A special horse named Northstar
November 26, 2012
Dr. Vikki Scott and Dr. Sam Hurcombe with Northstar
He’s not a Triple Crown winner like Secretariat, nor a TV star like Mr. Ed. In fact, he’s just a regular horse from Pennsylvania. But Northstar has become a celebrity in his own right--and his many fans have made possible a new fund at the Galbreath Equine Center for critically ill patients in need of veterinary care and financial support.
Northstar, a six-year-old American Paint Horse from Crawford County, Pennsylvania, was deliberately doused in accelerant and set on fire the weekend of August 25. With first-, second-, and third-degree burns to approximately 40 percent of his body, he was transported weeks later to the specialized, round-the-clock care of Ohio State’s Galbreath Equine Center under the care of Dr. Sam Hurcombe, assistant professor of Equine Emergency and Critical Care.
Dr. Hurcombe and the team who admitted Northstar were appalled by the cruelty inflicted upon him, but cautiously optimistic about his prognosis. As the weeks went by, they were also impressed with his strong personality and will to live. “Northstar is a loving and sweet horse,” reported Dr. Hurcombe. “He is fast becoming a favorite patient of the hospital.”
Through the internet and social media, Northstar’s story travelled across the country and the world. Television and print media covered the story extensively, and people soon wanted to know how they could help. At Ohio State, his early care was paid for by an anonymous donor, and soon the Northstar Equine Critical Care Fund was established in honor of this brave horse, to help others in need of financial assistance for their critical care.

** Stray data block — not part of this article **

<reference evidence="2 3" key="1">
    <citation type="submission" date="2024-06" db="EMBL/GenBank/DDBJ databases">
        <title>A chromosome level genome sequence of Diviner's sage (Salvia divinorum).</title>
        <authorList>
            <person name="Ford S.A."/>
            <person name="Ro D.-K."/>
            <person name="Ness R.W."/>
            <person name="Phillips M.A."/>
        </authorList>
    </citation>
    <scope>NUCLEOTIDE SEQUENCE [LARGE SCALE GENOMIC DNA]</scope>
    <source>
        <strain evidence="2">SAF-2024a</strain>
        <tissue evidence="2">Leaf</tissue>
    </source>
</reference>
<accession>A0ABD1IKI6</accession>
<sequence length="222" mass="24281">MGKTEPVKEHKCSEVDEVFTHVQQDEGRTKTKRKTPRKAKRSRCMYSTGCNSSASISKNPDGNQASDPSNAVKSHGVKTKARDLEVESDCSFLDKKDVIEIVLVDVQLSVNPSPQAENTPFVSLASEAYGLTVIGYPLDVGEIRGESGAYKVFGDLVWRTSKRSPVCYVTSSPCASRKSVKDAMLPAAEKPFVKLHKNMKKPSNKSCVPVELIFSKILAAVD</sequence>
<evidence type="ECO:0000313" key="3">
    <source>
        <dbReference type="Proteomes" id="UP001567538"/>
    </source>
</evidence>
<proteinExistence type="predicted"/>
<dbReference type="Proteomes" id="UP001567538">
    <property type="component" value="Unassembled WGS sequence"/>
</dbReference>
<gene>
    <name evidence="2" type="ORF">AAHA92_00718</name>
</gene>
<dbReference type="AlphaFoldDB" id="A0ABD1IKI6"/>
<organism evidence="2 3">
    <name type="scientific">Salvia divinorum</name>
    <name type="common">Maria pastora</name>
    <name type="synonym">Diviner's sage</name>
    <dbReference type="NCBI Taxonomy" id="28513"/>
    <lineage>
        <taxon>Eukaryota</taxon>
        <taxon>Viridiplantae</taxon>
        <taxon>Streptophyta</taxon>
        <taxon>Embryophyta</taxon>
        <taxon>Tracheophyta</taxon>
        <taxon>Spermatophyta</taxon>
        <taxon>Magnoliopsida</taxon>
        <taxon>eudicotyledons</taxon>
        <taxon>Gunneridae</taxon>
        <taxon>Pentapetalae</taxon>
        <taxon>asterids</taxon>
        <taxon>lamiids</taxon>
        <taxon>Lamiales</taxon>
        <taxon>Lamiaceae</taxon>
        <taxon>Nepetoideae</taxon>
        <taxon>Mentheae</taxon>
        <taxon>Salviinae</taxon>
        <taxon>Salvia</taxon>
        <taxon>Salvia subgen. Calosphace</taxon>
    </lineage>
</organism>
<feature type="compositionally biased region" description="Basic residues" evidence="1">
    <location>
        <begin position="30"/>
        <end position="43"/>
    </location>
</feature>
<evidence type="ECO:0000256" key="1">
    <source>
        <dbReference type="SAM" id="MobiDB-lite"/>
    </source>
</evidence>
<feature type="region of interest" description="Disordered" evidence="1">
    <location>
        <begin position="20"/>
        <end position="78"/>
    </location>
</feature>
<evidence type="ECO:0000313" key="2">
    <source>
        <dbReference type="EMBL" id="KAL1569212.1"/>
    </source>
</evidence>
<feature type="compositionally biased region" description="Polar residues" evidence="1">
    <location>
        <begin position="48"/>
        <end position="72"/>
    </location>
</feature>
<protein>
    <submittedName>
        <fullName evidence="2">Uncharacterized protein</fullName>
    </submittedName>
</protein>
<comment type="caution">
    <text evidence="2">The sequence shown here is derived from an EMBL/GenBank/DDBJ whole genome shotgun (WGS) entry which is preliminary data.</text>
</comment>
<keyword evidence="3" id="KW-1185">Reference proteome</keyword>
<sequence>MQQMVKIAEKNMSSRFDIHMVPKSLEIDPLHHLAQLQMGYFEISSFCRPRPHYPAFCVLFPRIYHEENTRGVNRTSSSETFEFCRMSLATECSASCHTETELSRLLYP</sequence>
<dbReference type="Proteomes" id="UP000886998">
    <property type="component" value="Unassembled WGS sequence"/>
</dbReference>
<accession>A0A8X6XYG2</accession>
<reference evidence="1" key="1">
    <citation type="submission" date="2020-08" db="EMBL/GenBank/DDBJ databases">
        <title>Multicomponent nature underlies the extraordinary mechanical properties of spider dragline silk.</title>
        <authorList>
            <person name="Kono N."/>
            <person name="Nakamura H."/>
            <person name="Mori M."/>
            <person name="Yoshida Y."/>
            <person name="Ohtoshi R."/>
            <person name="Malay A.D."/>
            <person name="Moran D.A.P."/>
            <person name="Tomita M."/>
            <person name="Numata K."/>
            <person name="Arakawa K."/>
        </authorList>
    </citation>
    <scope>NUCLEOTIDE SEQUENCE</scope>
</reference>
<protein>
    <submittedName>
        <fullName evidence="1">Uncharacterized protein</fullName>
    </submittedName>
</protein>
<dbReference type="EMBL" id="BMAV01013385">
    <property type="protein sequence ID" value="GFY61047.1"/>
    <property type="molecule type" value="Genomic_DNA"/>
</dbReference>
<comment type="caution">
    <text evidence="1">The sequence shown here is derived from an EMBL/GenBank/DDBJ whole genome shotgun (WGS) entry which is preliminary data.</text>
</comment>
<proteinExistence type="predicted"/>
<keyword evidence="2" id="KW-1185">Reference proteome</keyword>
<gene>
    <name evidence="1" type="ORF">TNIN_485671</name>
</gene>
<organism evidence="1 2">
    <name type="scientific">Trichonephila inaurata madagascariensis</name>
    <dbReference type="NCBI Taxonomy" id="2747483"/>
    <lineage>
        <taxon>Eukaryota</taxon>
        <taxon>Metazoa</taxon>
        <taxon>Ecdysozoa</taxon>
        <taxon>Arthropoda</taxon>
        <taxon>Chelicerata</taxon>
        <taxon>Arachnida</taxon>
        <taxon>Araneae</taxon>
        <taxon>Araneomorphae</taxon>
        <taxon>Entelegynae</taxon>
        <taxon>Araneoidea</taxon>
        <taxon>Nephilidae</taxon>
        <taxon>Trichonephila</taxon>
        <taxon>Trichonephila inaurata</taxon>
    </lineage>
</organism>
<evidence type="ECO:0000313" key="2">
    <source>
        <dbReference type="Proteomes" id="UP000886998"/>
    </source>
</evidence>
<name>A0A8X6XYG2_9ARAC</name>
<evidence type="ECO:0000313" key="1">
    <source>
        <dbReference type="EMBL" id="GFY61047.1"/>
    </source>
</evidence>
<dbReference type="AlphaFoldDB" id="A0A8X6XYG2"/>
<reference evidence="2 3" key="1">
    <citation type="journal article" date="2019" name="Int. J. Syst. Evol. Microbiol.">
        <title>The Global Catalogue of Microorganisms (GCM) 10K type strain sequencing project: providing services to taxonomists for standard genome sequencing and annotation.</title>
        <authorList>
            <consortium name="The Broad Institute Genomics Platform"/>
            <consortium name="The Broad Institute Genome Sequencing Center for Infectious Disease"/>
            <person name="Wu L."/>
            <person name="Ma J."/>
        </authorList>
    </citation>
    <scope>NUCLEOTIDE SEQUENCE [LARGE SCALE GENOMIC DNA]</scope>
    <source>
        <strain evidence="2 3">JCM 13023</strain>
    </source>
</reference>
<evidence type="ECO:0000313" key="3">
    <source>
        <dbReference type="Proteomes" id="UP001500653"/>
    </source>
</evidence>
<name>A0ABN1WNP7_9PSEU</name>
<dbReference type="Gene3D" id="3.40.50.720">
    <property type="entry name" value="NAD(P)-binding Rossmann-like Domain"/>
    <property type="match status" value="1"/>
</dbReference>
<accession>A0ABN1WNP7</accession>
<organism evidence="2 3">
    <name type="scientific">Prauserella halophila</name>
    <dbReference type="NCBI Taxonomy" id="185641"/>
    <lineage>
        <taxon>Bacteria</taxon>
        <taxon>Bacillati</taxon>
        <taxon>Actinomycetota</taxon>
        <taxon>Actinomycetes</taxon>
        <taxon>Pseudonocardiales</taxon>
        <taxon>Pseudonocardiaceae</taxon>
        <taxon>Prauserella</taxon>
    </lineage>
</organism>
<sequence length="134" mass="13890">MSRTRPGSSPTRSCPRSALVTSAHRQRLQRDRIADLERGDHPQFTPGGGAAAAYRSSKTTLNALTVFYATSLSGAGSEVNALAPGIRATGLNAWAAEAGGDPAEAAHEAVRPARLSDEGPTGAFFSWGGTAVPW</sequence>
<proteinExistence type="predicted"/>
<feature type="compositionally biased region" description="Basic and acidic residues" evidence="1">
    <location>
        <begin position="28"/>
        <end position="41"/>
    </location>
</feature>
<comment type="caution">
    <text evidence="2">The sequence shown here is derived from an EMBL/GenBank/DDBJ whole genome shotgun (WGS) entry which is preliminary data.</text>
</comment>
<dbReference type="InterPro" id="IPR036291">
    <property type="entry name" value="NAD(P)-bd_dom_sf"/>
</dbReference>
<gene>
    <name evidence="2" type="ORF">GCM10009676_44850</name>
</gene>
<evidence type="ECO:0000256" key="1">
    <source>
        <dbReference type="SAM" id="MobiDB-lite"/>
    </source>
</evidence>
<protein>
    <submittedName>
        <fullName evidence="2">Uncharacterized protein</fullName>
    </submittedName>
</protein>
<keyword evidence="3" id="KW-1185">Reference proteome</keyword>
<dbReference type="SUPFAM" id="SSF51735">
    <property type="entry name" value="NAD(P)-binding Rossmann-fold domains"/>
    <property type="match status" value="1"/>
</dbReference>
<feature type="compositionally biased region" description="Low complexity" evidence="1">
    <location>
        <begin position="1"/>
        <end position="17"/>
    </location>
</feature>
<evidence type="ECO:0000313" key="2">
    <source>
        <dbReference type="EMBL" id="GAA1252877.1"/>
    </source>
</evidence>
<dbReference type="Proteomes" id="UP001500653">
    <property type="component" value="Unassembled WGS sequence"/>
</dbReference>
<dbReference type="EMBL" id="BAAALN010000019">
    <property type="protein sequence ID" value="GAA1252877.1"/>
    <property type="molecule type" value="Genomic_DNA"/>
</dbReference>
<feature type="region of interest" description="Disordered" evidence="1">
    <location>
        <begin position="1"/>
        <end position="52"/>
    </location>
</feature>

Northstar’s owners Bob and Jessie Woodward, who have had him since he was a foal, are touched by all the support he has received. “We’re just in awe,” they said.
Northstar has benefited from the latest therapies in wound management by the Galbreath Center’s team of specialists. He recently began undergoing a skin grafting process that will help reduce the area of skin and hair loss resulting from his injury. The team also started cell-based therapy, where Northstar’s own skin cells, harvested earlier in his treatment and grown for several weeks, were introduced into his most severely affected wound areas. Dr. Hurcombe describes the goal of both procedures as the same though the techniques are different. "Grafts are like laying sod for immediate coverage and cell-based therapy is like planting seeds for growth and eventual coverage. Though this type of cell-based therapy has never been done in horses, we don’t foresee any harm as they are his own cells and are hopeful we will see good results.”
Dr. Hurcombe remains hopeful about his most-famous patient--and thankful for those who have supported him. “We want to send a special thank you to those who have donated to the Northstar Equine Critical Care Fund,” he says. “We love him here at Ohio State, but look forward to the day we can send him home to Jessie and Bob.”
If you would like to support equine critical care at Ohio State, please call (614) 688-8433 or give online.